Two-Tier Justice in Cleveland

Not to be out done by flagrant two-tier justice on the national level, Cleveland demonstrates that it too can protect Democrats and their family members. Case in point involves the grandson of four-time Democratic mayor Frank Jackson.

From the September 3 Cleveland Plain Dealer:

A veteran city prosecutor declined to bring criminal charges against Mayor Frank Jackson's grandson after a woman accused him of chocking her and hitting her several times with a metal truck hitch.

Assistant City Prosecutor Aric Kinast who has worked in the city prosecutor's office for 18 years declined to proceed with criminal charges despite two eye witnesses and the victim all naming the Mayor's grandson, Frank Q. Jackson, as the attacker. 

Lest you think this is a simple assault case, the Plain Dealer goes on to provide a more thorough description:

The beating happened about 6:45 p.m. June 10, according to Cuyahoga Metropolitan Housing Authority police reports. Frank Q. Jackson was in a truck with four other people, including an 18-year-old woman, parked at a gas station on East 40th and Quincy Avenue.

The woman asked her friend to buy her something at the gas station. She left and Frank Q. Jackson turned around and punched her in the face several times, according to police reports.

He choked the woman “profusely” with both hands around her neck, according to police....

The woman’s 16-year-old friend told police that she returned to the truck and found her friend gasping for breath while Frank Q. Jackson attacked her, according to police reports…

Frank Q. Jackson stopped and said he’d drop both the woman and girl off at an apartment building on East 49th Street. While driving to the apartment, he attacked the 18-year-old woman a second time, the report says.

At the apartment, Frank Q. Jackson dragged the 18-year-old woman out of the truck by her hair, across the grass and onto the sidewalk...

He choked her again and punched her in the face and body, police reports say. He went back to the truck, grabbed a metal hitch and struck the woman several times...

Jackson ran away before the police arrived... sort of. 

Though he initially fled, after officers appeared, Jackson returned to the scene in a truck driven by a third party. When officers approached the truck, it backed up and headed the wrong way down a one-way street.

The victim declined medical attention though suffering from several injuries. When police officers noted that Frank Q. Jackson's family members driving around the area, the woman said that she feared retaliation if officers left. She later signed a nonprosecuting form saying that she did not want to pursue criminal charges against Jackson.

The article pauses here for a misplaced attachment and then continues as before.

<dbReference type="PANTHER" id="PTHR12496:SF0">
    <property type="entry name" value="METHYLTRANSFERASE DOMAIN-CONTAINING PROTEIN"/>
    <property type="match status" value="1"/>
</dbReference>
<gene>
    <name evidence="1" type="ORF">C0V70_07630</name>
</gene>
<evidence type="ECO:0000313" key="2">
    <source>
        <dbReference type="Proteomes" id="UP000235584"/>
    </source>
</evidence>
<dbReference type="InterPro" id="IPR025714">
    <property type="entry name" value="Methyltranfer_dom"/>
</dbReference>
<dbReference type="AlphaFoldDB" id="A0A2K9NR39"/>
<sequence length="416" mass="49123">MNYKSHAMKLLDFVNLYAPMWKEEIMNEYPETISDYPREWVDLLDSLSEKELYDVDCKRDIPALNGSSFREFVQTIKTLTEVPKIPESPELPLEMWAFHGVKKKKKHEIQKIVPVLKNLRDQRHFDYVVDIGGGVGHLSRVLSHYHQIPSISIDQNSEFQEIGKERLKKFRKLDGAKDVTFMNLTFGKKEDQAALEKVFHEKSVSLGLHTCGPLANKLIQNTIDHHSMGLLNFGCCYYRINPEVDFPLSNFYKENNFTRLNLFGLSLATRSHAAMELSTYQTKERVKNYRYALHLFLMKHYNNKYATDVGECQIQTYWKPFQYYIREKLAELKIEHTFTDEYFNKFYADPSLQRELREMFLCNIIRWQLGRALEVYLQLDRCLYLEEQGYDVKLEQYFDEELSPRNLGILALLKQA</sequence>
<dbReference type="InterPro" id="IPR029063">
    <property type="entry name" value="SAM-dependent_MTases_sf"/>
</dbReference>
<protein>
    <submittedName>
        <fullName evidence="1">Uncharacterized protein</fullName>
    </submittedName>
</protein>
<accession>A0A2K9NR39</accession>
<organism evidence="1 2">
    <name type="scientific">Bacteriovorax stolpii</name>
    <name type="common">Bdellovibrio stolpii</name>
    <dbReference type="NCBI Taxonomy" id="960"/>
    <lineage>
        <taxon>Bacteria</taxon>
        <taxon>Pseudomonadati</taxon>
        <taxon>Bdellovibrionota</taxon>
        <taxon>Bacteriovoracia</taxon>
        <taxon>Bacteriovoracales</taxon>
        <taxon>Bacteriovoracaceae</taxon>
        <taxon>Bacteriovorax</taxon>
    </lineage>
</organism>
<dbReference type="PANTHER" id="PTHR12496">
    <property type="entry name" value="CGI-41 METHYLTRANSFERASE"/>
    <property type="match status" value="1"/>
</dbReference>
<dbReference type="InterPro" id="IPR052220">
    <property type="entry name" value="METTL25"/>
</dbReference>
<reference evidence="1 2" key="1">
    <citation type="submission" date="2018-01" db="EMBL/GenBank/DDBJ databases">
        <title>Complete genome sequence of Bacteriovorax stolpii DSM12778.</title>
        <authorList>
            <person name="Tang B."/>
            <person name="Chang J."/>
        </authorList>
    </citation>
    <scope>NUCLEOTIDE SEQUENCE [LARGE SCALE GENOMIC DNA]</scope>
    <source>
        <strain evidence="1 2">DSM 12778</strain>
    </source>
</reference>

As of this writing, Mayor Frank Jackson's office has not issued any comment.

This incident was hardly Jackson's first brush with the law. In May, he was arrested and pled guilty to driving a truck in which the passengers shot paint balls at other cars. The arresting officers also found two guns and prescription painkillers in the truck. For this, the mayor's grandson pleaded guilty to two misdemeanors and was given two years on probation.

In July, Frank Q. Jackson was charged with aggravated menacing, aggravated disorderly conduct, and attempted drug use stemming from a traffic stop in May. He was convicted on all counts. The charges were misdemeanors. 

A few weeks later, a truck registered to Jackson was spotted speeding away from a crime scene where a 30-year-old man was shot dead. A vehicle matching the description of Q's was found torched two days later next to an abandoned building. 

It seems Q is not the only bad apple in the mayor's family tree. In June, his 16-year-old great-grandson was arrested and accused of driving a car carrying a passenger who fired several shots at Cleveland police officers. That case is still pending.

Mayor Frank Jackson seems to have a soft spot when it comes to lawbreakers. Consider the case of Lance Mason, a former Cuyahoga Common Pleas Court  and his wife Aisha Fraser. This is a telling story if you haven't heard it before. 

Mason left the bench in 2015 after receiving a two-year sentence for brutalizing his wife in a car in front of her children. Mason punched Fraser more than a dozen times and slammed her head into the dashboard and window of their SUV. He then chased her out of the car, struck her again, and bit her. The attack left her in need of facial reconstruction surgery.